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Benoit Nabholz

University lecturer Team Phylogénie et Evolution Moleculaire
Phone +33 (0)4 67 14 32 36
Localization Bâtiment 22, RDC, pièce 47
Mots clés Molecular evolution Population genomics Life-histories traits Birds Mammals

MASTER STUDENTS : If you are interested by my area of research, feel free to contact me. There are positions currently available!

Using phylogenetic and comparative methods I try to better understand how genomes evolve. Currently, my research projects include the following :

BirdIslandGenomic project

Oceanic islands provide great opportunities for studying biological evolution. In this project, we propose to investigate island evolution from the genomic point-of-view. Understanding the influence of population size variation on molecular evolution is currently a major topic in the field. Since island species have evolved in isolated and small populations, they provide an unique opportunity to study the impact of non-adaptive forces on biological evolution. More details could be find here.


From left to right: brown, gray-headed brown, and gray forms of the Reunion gray white-eye. (c) Photos: Borja Milá

From left to right: brown, gray-headed brown, and gray forms of the Reunion gray white-eye. (c) Photos: Borja Milá


Understanding the link between life-history traits variation and molecular evolution

I would like to understand how, and to which extend, a series of life-history traits, such as longevity, body-mass, generation time, “life style” and reproduction system, influence molecular evolution. When they vary, these traits are expected to have an impact on several evolutionary forces (i.e., mutation, drift, recombination) which in turn will influence genomes evolution.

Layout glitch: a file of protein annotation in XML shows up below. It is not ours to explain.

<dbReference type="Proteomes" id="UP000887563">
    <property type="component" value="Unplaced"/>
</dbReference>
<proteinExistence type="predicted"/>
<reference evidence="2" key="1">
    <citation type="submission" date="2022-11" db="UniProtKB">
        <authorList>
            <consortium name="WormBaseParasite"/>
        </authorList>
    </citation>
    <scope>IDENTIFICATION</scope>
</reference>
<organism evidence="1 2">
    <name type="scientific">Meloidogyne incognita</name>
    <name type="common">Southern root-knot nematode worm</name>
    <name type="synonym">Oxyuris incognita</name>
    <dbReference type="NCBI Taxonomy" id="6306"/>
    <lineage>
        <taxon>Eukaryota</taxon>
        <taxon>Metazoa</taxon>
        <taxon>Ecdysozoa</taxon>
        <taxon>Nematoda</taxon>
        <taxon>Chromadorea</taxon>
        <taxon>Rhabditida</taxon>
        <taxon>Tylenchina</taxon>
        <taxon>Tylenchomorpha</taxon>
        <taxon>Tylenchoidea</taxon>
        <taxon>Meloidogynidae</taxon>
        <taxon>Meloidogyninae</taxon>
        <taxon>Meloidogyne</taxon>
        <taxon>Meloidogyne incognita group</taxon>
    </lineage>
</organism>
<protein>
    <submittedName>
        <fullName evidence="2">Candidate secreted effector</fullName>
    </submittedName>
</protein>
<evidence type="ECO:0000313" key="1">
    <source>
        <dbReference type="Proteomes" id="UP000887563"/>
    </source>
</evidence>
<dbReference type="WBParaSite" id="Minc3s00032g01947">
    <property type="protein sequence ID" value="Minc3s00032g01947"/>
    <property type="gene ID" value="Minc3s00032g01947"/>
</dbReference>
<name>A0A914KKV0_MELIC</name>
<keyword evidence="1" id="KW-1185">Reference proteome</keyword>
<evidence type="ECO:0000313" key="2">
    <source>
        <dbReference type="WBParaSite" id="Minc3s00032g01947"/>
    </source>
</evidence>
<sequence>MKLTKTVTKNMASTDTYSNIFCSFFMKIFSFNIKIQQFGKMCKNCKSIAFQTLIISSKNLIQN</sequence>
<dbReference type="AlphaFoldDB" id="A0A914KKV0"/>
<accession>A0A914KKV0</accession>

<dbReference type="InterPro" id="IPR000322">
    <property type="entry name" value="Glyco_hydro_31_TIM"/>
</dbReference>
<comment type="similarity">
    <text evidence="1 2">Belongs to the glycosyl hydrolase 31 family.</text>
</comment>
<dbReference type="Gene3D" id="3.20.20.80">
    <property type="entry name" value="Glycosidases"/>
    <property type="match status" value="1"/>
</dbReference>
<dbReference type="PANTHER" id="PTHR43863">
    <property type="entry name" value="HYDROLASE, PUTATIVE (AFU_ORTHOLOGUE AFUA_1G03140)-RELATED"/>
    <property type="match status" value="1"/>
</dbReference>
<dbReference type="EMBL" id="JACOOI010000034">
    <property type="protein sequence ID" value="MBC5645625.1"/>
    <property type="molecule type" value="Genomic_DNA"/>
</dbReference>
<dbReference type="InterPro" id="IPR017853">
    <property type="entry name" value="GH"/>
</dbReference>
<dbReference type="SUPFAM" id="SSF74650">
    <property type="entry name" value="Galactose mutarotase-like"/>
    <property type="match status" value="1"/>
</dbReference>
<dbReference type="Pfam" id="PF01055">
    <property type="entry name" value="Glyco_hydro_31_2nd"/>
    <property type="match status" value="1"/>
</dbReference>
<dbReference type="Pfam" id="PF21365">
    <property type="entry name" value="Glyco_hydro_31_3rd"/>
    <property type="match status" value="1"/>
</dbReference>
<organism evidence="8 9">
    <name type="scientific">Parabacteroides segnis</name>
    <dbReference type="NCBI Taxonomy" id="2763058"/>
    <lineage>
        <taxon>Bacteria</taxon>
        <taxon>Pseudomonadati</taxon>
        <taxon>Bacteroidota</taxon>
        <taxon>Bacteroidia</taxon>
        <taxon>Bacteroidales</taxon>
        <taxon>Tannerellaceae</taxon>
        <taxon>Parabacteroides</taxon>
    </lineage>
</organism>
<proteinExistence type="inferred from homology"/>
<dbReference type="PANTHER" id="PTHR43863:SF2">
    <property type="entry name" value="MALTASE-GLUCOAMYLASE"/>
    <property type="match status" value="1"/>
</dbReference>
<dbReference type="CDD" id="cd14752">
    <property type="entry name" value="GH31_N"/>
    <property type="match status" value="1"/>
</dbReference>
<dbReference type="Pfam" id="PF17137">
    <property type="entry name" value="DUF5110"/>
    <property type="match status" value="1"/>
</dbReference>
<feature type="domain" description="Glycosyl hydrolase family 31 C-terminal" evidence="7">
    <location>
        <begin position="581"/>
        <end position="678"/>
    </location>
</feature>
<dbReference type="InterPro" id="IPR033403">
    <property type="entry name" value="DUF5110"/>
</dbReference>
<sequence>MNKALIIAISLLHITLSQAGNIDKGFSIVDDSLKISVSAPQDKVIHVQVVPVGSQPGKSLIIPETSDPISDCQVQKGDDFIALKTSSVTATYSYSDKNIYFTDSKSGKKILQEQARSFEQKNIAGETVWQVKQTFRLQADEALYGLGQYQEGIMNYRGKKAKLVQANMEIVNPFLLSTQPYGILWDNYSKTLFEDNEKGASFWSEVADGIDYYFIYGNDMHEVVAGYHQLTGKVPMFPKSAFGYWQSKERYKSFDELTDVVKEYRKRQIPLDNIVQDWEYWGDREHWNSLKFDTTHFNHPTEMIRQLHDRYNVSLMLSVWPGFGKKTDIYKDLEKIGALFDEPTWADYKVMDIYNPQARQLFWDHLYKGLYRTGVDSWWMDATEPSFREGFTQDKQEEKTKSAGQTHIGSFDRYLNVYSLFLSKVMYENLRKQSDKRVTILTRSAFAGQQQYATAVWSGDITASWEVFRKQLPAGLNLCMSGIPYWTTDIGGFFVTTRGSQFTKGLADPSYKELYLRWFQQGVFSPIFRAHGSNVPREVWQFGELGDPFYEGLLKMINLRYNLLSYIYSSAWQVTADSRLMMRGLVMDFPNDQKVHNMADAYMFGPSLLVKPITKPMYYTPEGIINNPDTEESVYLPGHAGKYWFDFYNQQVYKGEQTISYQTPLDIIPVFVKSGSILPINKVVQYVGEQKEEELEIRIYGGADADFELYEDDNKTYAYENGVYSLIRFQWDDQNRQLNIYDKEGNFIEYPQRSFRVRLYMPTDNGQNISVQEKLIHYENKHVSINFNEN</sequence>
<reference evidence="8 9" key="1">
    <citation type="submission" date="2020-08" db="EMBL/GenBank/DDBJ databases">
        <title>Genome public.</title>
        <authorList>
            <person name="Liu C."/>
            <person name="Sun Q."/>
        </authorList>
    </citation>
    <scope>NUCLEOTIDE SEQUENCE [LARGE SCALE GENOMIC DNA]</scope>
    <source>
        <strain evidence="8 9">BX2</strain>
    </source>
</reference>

Large species have the tendency to live longer and reach sexual maturity older than small species. Therefore large species are expected to have longer generation time and should show reduced substitution rate compared to smaller species. If this relationship seem to work for mammals, it is still debated for birds (where molecular clock is still largely used). Similarly, large animals are also expected to have, on average, smaller population size than small animals. Because population size affect genetic drift, large animals should not be able to eliminate slightly deleterious mutation as efficiently as small animals. Using large datasets of mitochondrial and nuclear loci, I’m testing the above expectation regarding the effect of body size on efficiency of selection and substitution rate variation in birds and mammals.

The genomic footprints of domestication

I’m part of the large ARCAD project where I focus on the comparative population genomic project. Datasets related to this project are available here.

Influence of base composition on phylogenetic

I have a general interesting in phylogenetic and molecular dating methods. Currently, I focus on the influence of base composition variation on phylogenetic reconstruction. I’m particularly interested in the birds phylogeny where the basal relationships among Neoaves (composed of all the living birds except Ratites and Galloanserae) is still unresolved.

Please visit my web page : https://sites.google.com/site/benoitnabholz/

Latest publications:

  • Allio R, Donega S, Galtier N and Nabholz B. 2017. Large variation in the ratio of
    mitochondrial to nuclear mutation rate across animals : implications for genetic diversity and the use of mitochondrial DNA as a molecular marker. Molecular Biology and Evolution. in press.
  • Nabholz B, Lanfear R and Fuchs J. 2016. Body mass-corrected molecular rate for bird mitochondrial DNA. Molecular Ecology 25:4438-4449
  • Nguyen L-P, Galtier N, Nabholz B (2015) Gene expression, chromosome heterogeneity and the fast-X effect in mammals. Biology Letters, 11, 20150010. [link, dataset]
  • Romiguier, J., Gayral, P., Ballenghien, M., Bernard, A., Cahais, V., Chenuil, A., Chiari, Y., Dernat, R., Duret, L., Faivre, N., Loire, E., Lourenco, J.M., Nabholz, B., Roux, C., Tsagkogeorga, G., Weber, A. a.-T., Weinert, L.A., Belkhir, K., Bierne, N., Glémin, S., Galtier, N., 2014. Comparative population genomics in animals uncovers the determinants of genetic diversity. Nature advance online publication. doi:10.1038/nature13685